CMR awards £850,000 fine to National Advice Clinic | DMA

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CMR awards £850,000 fine to National Advice Clinic

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The Claims Management Regulator (CMR) has handed out its largest-ever fine of £850,000 to the National Advice Clinic for making some six million nuisance calls, resulting in 2,000 complaints between December 2014 and Aoril 2015

The National Advice Clinic, which is based in Lancashire, also trades as the Industrial Hearing Clinic or the Central Compensation Office. The company made some six million calls between October 2014 and April 2015 about noise induced hearing loss claims.

Many of those called were registered on the Telephone Preference Service (TPS) – the official no-call list. Almost 2000 complaints were made as a result.

The CMR regulates those companies that offer claim compensation services. The government changed the law in December 2014 to give the CMR the power to impose financial penalties on companies who break the rules. This is the fourth and biggest fine issued so far, bringing the total collected to £1.6 million.

CMR head Kevin Rousell, said: "This company’s cold-calling campaign was deliberate and sustained, and a flagrant breach of our marketing requirements.

"They showed an alarming disregard for the misery their tactics can cause, particularly to elderly and vulnerable people.

"The size of this penalty demonstrates how seriously we take this issue - nuisance calls will not be tolerated," he said.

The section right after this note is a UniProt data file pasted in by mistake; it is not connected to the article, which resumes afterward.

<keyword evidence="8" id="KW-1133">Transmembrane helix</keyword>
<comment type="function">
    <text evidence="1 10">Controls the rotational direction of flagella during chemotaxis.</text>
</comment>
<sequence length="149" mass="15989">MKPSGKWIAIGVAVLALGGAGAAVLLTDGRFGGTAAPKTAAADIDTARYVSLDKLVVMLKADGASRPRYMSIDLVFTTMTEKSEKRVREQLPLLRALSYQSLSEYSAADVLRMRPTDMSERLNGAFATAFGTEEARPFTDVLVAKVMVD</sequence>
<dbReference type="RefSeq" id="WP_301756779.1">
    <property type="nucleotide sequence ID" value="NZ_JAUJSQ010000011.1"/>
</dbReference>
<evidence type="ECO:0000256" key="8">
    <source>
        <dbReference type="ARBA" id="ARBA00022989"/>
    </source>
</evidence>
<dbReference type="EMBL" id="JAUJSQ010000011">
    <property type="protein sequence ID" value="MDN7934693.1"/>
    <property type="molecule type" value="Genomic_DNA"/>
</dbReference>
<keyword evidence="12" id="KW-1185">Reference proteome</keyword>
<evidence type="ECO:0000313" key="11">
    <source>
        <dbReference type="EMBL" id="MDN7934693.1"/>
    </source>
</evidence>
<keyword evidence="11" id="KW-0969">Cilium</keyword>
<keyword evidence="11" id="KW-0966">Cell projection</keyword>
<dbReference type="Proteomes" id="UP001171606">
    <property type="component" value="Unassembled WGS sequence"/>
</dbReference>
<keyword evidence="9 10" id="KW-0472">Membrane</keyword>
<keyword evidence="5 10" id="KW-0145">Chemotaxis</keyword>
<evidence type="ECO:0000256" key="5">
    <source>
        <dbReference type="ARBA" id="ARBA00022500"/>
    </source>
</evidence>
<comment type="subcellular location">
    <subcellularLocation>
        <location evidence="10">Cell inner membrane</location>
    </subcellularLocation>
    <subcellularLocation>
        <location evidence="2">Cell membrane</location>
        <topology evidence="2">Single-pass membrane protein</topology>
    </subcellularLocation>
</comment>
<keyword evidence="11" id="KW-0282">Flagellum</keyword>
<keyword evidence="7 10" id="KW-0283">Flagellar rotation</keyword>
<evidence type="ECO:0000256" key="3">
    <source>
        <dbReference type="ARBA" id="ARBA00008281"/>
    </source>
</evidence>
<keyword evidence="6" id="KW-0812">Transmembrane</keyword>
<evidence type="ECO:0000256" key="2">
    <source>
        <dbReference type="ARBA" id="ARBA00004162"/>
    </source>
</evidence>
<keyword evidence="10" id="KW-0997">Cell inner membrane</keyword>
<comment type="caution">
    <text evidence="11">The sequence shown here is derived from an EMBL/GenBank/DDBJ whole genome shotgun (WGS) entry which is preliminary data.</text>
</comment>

Since 2010 the regulator has removed the licences from more than a thousand claims management companies, 300 in last year. The fine comes six weeks after the CMR issued a £570,000 penalty to Rock Law Limited for rogue practices.

Justice Minister Lord Faulks said: "Nuisance calls are a real scourge to households, and people have simply had enough.I am pleased the regulator has imposed such a substantial fine for such blatant and shocking behaviour. This follows other large fines and the removal of over a thousand licenses from claims management companies since 2010. The government is committed to protecting the public from this nuisance - that at best wastes people’s time and at worst causes significant distress," he said.

The government has made some moves to reduce the impact of rogue firms by:

  • Banning ‘referral fees’ paid between lawyers, insurers, claims firms and others for profitable claims – which have driven the growth of compensation culture.
  • Banning claims management companies from offering cash incentives or gifts to people who bring them claims. ‘Recommend a friend’ deals also banned, along with contracts agreed only over the phone.
  • Changing the law so that regulated claims companies which breach rules around cold-calling and client service will be liable for fines of hundreds of thousands of pounds (as well as the existing sanctions of being suspended or closed down).
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